Teratoma classification

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Editor-In-Chief: C. Michael Gibson, M.S., M.D. [1] Associate Editor(s)-in-Chief: Monalisa Dmello, M.B,B.S., M.D. [2]

Classification

  • 1. World Health Organization classification of CNS Germ Cell Tumors[1]
  • Germinomas
  • Nongerminomatous germ cell tumor (NGGCT) groups
  • Choriocarcinoma.
  • Embryonal carcinoma.
  • Mixed germ cell tumor.
  • Teratoma.
  • Immature.
  • Mature.
  • Teratoma with malignant transformation.
  • Yolk sac tumor.
  • 2. Childhood Extracranial Germ Cell Tumors classification
  • 2.1 GCTs arise from primordial germ cells, which migrate during embryogenesis from the yolk sac through the mesentery to the gonads.[2][3] Childhood extracranial GCTs can be divided into the following two types:
  • Gonadal.
  • Extragonadal.
  • 2.2 Most childhood extragonadal GCTs arise in midline sites (i.e., sacrococcygeal, mediastinal, and retroperitoneal); the midline location may represent aberrant embryonic migration of the primordial germ cells.Childhood extracranial GCTs are broadly classified as the following:
  • Mature teratomas.
  • Immature teratomas.
  • Malignant GCTs.
  • 2.3 GCTs comprise a variety of histologic diagnoses and can also be divided into the following histologic types:
  • Germinoma.
  • Germinoma.
  • Dysgerminoma (ovary).
  • Seminoma (testis).
  • Nongerminoma.
  • Teratoma (mature and immature).
  • Yolk sac tumor (endodermal sinus tumor).
  • Choriocarcinoma.
  • Embryonal carcinoma.
  • Gonadoblastoma.
  • Mixed GCT
  • 2.4 Pediatric GCT Biology
  • The following biologically distinct subtypes of GCTs are found in children and adolescents:
  • Testicular GCTs.
  • Ovarian GCTs.
  • Extragonadal extracranial GCTs.
  • 3. Cellular Classification of Ovarian Germ Cell Tumors
  • The following histologic subtypes have been described.[4][5]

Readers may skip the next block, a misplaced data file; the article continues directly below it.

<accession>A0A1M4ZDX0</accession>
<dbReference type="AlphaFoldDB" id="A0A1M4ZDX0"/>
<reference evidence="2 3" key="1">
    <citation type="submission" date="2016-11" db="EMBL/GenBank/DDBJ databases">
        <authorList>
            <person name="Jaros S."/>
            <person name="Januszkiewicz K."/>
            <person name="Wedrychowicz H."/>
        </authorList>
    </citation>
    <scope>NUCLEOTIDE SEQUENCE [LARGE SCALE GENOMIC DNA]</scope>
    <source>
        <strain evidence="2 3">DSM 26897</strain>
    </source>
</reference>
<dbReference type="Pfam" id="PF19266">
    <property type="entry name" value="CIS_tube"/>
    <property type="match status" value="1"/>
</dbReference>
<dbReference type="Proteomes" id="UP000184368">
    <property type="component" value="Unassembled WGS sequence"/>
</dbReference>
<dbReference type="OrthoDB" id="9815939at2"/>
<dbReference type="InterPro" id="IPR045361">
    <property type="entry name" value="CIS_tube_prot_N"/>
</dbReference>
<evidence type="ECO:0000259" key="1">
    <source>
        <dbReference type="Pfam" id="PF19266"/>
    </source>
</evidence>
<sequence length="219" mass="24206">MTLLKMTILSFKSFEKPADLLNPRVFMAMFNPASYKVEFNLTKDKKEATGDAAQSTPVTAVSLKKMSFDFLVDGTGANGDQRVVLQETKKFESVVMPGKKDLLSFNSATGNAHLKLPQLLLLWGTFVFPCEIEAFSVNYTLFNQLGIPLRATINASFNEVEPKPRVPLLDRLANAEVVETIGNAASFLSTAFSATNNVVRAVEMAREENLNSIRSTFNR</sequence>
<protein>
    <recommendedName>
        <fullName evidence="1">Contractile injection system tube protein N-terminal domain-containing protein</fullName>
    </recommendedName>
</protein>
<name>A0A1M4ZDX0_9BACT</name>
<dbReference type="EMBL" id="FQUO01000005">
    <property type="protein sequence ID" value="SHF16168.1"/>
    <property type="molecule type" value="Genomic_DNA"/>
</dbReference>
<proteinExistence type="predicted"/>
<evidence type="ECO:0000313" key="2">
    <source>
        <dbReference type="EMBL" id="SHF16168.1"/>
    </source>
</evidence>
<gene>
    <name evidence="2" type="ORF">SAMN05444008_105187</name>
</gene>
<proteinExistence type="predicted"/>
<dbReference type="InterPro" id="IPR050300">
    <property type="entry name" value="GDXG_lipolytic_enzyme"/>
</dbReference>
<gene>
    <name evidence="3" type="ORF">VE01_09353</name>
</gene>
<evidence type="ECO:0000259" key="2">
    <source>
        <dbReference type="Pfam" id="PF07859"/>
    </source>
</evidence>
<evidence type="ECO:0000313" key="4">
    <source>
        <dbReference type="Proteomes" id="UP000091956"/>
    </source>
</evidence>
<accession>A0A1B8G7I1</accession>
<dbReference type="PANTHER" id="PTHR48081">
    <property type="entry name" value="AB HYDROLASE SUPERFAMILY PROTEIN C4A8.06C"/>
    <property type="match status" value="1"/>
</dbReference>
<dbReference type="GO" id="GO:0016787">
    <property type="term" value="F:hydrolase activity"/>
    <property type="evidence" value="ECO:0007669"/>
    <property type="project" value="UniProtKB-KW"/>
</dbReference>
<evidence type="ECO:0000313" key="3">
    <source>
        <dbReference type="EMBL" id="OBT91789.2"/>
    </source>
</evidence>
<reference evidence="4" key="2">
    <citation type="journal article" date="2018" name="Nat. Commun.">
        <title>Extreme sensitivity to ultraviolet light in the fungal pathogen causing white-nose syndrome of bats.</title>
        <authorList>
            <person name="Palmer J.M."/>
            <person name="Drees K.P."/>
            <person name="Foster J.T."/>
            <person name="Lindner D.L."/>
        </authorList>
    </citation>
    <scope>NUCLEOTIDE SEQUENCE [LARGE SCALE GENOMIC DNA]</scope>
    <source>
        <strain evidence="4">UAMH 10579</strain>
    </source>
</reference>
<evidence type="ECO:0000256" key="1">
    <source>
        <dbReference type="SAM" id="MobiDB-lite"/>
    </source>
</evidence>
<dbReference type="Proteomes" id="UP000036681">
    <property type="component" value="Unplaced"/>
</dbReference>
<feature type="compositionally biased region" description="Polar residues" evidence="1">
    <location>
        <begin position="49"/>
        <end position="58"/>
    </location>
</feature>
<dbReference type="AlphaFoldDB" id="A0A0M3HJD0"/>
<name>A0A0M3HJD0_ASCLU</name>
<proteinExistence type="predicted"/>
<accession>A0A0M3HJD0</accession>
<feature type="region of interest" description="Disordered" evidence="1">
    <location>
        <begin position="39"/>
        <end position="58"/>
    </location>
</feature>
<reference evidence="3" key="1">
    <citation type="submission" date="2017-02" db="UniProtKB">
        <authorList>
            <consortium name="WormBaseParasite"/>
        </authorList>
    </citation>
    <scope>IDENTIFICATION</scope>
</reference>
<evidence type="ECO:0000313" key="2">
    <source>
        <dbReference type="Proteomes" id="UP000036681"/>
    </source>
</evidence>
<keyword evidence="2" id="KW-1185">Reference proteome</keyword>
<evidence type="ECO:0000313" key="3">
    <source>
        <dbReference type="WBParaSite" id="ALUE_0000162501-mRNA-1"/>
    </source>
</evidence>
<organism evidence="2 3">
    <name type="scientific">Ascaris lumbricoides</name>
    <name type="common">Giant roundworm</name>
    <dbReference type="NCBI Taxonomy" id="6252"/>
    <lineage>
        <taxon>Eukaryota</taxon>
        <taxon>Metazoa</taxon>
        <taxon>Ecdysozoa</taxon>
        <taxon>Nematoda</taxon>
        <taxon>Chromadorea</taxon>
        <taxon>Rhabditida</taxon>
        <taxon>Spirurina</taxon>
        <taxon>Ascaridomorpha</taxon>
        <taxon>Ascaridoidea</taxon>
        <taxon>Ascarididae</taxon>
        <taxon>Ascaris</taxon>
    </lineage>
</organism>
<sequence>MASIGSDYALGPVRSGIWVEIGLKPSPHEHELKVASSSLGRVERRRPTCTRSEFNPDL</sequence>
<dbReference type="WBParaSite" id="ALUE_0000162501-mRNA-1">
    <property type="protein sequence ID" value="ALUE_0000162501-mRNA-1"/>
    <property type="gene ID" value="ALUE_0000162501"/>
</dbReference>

• Dysgerminoma.
  • Other germ cell tumors:
  • Endodermal sinus tumor (rare subtypes are hepatoid and intestinal).
  • Embryonal carcinoma.
  • Polyembryoma.
  • Choriocarcinoma.
  • Teratoma:
  • Immature.
  • Mature:
  • Solid.
  • Cystic:
  • Dermoid cyst (mature cystic teratoma).
  • Dermoid cyst with malignant transformation.
  • Monodermal and highly specialized:
  • Struma ovarii.
  • Carcinoid.
  • Struma ovarii and carcinoid.
  • Others (e.g., malignant neuroectodermal and ependymoma).
  • Mixed forms.
  • 4. Cellular Classification of Testicular Cancer [6][7][8]
  • Intratubular germ cell neoplasia, unclassified.
  • Malignant pure germ cell tumor (showing a single-cell type):
  • Seminoma.
  • Embryonal carcinoma.
  • Teratoma.
  • Choriocarcinoma.
  • Yolk sac tumor.
  • Malignant mixed germ cell tumor (showing more than one histologic pattern):
  • Embryonal carcinoma and teratoma with or without seminoma.
  • Embryonal carcinoma and yolk sac tumor with or without seminoma.
  • Embryonal carcinoma and seminoma.
  • Yolk sac tumor and teratoma with or without seminoma.
  • Choriocarcinoma and any other element.
  • Polyembryoma.

References

  1. Matsutani M, Sano K, Takakura K, Fujimaki T, Nakamura O, Funata N; et al. (1997). "Primary intracranial germ cell tumors: a clinical analysis of 153 histologically verified cases". J Neurosurg. 86 (3): 446–55. doi:10.3171/jns.1997.86.3.0446. PMID 9046301.
  2. Dehner LP (1983). "Gonadal and extragonadal germ cell neoplasia of childhood". Hum Pathol. 14 (6): 493–511. PMID 6343221.
  3. McIntyre A, Gilbert D, Goddard N, Looijenga L, Shipley J (2008). "Genes, chromosomes and the development of testicular germ cell tumors of adolescents and adults". Genes Chromosomes Cancer. 47 (7): 547–57. doi:10.1002/gcc.20562. PMID 18381640.
  4. Gershenson DM (1993). "Update on malignant ovarian germ cell tumors". Cancer. 71 (4 Suppl): 1581–90. PMID 8381708.
  5. Serov SF, Scully RE, Robin IH: International Histologic Classification of Tumours: No. 9. Histological Typing of Ovarian Tumours. Geneva: World Health Organization, 1973.
  6. Woodward PJ, Heidenreich A, Looijenga LHJ, et al.: Germ cell tumours. In: Eble JN, Sauter G, Epstein JI, et al.: Pathology and Genetics of Tumours of the Urinary System and Male Genital Organs. Lyon, France: IARC Press, 2004, pp 221-49.
  7. Ulbright TM, Berney DM: Testicular and paratesticular tumors. In: Mills SE, Carter D, Greenson JK, et al., eds.: Sternberg's Diagnostic Surgical Pathology. Philadelphia, Pa: Lippincott Williams & Wilkins, 2010, pp 1944-2004.
  8. Bosi GJ, Feldman DR, Bajorin DE, et al.: Cancer of the testis. In: DeVita VT Jr, Lawrence TS, Rosenberg SA: Cancer: Principles and Practice of Oncology. 9th ed. Philadelphia, Pa: Lippincott Williams & Wilkins, 2011, pp 1280-1301

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